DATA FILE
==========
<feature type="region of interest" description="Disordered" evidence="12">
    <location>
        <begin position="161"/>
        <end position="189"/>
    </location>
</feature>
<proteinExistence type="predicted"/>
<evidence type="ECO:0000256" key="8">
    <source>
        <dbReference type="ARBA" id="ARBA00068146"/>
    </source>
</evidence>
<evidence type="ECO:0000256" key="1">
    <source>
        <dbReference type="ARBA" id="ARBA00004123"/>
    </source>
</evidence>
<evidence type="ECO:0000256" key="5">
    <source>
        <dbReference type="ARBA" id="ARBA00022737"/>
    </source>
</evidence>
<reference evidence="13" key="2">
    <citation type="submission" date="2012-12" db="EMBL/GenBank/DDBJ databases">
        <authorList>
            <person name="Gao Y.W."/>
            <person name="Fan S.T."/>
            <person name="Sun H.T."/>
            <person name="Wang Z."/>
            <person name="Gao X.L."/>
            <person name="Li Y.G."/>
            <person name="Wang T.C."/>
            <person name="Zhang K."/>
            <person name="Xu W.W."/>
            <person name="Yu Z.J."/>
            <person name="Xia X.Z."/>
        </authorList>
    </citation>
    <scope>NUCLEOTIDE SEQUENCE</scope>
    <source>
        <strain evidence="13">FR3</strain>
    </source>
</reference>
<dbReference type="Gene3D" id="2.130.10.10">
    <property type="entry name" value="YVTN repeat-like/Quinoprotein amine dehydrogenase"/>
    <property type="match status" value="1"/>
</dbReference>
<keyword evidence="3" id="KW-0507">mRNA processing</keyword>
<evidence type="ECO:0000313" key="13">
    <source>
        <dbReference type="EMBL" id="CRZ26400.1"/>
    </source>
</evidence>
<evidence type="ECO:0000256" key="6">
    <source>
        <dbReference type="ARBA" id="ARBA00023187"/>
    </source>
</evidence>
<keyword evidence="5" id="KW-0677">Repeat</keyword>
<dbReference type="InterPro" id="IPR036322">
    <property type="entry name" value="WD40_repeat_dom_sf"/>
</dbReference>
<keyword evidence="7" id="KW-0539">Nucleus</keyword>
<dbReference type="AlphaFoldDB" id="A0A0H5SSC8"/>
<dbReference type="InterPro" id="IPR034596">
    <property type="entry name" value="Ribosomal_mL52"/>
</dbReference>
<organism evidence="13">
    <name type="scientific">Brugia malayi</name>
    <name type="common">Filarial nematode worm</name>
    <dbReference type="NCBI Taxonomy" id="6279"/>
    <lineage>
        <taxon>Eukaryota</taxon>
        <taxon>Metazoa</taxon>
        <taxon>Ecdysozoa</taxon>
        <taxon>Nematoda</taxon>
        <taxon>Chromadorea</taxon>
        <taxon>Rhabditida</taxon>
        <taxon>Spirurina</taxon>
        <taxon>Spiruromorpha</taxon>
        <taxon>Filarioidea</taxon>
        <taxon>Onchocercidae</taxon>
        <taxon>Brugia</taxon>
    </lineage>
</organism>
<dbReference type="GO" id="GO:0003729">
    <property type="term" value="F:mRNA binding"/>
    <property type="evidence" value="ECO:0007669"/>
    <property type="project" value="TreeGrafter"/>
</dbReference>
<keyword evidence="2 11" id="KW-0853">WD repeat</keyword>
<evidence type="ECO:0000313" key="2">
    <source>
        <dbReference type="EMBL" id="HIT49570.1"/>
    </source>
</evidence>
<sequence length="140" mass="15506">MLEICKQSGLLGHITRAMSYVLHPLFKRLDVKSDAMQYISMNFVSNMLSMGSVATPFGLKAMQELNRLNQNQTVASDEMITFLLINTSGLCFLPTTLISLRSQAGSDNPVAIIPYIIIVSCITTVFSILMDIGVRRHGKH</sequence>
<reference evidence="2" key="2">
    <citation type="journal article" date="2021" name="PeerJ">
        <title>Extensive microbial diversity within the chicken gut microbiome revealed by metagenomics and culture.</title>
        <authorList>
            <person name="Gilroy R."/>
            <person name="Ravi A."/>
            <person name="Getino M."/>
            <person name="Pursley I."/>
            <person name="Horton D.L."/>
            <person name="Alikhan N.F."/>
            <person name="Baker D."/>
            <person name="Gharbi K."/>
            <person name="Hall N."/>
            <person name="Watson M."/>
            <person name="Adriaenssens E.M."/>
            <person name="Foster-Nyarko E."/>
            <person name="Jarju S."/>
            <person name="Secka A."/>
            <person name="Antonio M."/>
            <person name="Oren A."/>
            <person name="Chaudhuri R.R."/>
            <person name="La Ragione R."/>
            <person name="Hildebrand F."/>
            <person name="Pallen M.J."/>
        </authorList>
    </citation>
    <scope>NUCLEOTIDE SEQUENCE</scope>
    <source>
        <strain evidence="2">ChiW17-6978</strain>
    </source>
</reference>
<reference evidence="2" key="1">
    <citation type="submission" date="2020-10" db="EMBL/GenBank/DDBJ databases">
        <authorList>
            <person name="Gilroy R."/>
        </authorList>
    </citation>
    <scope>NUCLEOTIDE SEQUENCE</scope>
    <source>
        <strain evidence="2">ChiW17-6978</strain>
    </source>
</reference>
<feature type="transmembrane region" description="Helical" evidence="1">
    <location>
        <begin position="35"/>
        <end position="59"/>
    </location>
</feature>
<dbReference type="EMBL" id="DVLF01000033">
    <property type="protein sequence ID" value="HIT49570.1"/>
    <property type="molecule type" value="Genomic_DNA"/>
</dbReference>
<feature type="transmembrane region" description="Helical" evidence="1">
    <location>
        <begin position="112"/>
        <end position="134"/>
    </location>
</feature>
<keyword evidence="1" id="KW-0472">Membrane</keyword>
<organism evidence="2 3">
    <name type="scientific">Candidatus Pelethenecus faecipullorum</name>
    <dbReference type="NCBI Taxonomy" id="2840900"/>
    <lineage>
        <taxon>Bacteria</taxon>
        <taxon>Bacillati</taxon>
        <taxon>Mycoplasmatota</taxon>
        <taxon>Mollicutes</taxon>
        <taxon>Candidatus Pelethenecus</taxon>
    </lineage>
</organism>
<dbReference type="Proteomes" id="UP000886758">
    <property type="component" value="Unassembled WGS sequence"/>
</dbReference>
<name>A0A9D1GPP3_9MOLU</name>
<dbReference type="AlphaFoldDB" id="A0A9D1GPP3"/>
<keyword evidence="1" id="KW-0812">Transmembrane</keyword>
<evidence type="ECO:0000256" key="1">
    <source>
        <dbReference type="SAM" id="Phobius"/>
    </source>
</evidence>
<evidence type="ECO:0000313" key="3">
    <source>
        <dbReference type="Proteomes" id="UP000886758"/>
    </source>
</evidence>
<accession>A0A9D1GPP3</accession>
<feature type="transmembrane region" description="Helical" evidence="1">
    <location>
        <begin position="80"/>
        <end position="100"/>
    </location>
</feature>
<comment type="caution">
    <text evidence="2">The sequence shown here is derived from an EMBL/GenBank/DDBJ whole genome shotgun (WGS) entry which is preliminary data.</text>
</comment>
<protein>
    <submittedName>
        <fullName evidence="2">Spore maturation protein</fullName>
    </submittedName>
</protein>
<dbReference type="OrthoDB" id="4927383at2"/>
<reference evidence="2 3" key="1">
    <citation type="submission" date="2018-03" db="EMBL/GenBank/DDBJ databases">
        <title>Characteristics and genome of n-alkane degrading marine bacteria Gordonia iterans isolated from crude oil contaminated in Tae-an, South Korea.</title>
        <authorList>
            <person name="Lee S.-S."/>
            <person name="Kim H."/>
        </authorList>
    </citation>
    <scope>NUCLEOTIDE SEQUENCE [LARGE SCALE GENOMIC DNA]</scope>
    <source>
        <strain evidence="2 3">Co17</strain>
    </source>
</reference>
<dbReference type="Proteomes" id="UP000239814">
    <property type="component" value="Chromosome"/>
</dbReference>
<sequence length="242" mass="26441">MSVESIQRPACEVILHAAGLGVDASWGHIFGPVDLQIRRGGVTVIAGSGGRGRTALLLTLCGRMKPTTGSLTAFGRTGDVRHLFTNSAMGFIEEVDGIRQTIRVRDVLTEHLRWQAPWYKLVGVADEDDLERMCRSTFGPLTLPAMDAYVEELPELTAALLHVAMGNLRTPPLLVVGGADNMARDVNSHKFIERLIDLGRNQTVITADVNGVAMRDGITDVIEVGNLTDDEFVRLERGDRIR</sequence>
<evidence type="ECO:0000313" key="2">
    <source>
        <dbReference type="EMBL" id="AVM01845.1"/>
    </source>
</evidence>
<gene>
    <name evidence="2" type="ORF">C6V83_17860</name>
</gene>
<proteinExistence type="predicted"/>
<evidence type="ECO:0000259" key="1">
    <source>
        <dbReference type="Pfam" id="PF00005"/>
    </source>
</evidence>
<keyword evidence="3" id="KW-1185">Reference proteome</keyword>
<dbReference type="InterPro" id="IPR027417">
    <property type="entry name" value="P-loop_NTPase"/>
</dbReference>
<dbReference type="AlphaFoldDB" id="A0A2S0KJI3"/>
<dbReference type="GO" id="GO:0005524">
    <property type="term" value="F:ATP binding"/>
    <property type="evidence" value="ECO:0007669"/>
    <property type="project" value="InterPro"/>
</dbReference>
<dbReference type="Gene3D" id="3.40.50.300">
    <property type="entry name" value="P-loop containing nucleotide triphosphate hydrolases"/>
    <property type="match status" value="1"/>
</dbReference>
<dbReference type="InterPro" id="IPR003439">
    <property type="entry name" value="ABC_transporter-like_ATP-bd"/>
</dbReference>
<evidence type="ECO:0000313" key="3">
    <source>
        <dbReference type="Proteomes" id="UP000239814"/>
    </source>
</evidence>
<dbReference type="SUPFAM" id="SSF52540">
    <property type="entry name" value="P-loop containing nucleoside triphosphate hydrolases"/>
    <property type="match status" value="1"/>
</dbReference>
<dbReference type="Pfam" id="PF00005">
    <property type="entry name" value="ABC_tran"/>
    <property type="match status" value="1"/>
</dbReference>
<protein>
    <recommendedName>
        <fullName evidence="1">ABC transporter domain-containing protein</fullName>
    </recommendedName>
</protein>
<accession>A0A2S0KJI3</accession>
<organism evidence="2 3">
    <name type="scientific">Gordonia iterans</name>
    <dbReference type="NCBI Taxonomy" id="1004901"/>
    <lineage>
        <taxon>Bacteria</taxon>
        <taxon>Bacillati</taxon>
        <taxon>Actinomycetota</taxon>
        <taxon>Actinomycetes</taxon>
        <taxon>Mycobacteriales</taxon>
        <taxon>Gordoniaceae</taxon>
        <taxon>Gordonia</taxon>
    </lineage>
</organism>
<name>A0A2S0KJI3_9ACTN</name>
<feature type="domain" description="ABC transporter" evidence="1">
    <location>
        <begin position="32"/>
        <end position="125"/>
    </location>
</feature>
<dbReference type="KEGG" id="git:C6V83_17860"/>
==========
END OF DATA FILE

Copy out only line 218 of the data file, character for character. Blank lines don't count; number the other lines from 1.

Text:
    <source>